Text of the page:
How to Find Out If Your Child Has Dyslexia

When a child presents low school performancedoesn't always mean she's lazy or disinterested, can be a hereditary disorder known as dyslexia. Who has the disorder presents difficulties in reading and writing. Also, at the time of writing, the person exchanges or omits words. With this, learning is soon impaired.

According to the International Dyslexia Association (IDA), the disorder affects 17% of the world's population and is usually identified in classrooms in the years after literacy. The earlier the diagnosis, the lower the child's learning impairment.

The most common signs that the child has the disorder are: difficulties with language and writing; difficulties in writing; difficulties with spelling and slowness in learning to read.

In some cases, the child will also have dysgraphia (ugly letter); difficulty with math; difficulties in understanding written texts and difficulties in learning a second language.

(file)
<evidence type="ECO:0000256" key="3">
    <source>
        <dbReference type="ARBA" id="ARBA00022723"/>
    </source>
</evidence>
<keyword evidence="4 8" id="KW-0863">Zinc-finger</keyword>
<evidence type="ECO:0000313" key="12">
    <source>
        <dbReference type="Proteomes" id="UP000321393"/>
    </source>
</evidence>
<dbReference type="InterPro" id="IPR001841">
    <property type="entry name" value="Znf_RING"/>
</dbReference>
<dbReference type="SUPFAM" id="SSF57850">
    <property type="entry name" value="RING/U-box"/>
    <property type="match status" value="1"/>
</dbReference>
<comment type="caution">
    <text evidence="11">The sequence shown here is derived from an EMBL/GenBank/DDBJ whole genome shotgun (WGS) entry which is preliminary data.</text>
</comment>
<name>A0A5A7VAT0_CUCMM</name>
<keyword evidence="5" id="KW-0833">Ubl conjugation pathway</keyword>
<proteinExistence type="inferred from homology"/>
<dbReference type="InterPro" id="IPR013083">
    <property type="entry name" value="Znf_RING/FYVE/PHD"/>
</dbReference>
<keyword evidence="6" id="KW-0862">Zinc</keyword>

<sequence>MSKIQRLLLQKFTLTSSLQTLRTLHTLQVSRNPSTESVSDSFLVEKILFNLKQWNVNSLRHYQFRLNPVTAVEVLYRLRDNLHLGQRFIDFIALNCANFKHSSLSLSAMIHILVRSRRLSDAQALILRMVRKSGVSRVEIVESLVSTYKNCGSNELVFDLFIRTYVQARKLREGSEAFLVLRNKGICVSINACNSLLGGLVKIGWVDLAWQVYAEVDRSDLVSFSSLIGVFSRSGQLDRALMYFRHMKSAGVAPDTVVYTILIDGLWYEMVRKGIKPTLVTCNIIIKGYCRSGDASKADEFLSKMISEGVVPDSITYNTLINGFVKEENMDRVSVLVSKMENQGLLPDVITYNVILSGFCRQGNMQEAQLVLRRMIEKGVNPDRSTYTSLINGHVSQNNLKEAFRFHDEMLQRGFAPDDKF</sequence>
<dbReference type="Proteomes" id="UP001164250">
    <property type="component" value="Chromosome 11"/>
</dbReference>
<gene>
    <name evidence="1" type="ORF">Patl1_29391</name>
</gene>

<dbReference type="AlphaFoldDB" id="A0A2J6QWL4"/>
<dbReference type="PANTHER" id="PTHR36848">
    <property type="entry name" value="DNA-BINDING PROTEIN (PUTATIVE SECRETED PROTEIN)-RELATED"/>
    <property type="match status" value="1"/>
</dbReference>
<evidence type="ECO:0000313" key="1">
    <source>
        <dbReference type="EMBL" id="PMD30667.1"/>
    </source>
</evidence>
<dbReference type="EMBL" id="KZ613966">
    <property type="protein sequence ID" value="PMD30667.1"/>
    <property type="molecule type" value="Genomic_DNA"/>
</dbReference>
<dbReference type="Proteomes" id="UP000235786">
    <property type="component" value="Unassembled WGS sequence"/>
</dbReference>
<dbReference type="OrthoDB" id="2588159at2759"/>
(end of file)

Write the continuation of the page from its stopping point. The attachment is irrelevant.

But the Association warns that the diagnosis should be made by a multidisciplinary team composed by speech therapist, psychologist, psychopedagogue, should also be considered the result of some tests such as audiometry, neurological evaluation, auditory processing and visual processing.

Psychopedagogue Roselaine Marquetti explains that "people with the disorder are intelligent, but have to use other devices to learn". They usually perform well in oral tests and practical activities. Their intelligence is not affected by dyslexia.

After diagnosis

Dyslexia has no cure, but treatment is long and persistent, but no medication is required.

Lack of proper treatment can, in addition to learning, impair social life, cause anxiety or depression. But the biggest problem is that the disorder usually affects the child's self-esteem. "The child realizes that it is different but does not know the way to deal with it," explains Roselaine. Accompaniment mitigates the difficulties and the student will find alternative mechanisms for learning.

If the child is diagnosed with dyslexia, the family should also inform the school. Recognition of the disorder will prevent the child from being considered a bad student and education professionals should seek solutions to deal with the child's difficulty.

At home, parents should be careful about their studies and avoid serious charges. Ideally, they also help the child, motivate and encourage. For example, dyslexics understand more when someone reads to it.

If treated early, as an adult, dyslexic learns to cope with difficulties and, especially, to overcome them. "It creates its own mechanism to be able to read and write without many problems," concludes the psychopedagogue.

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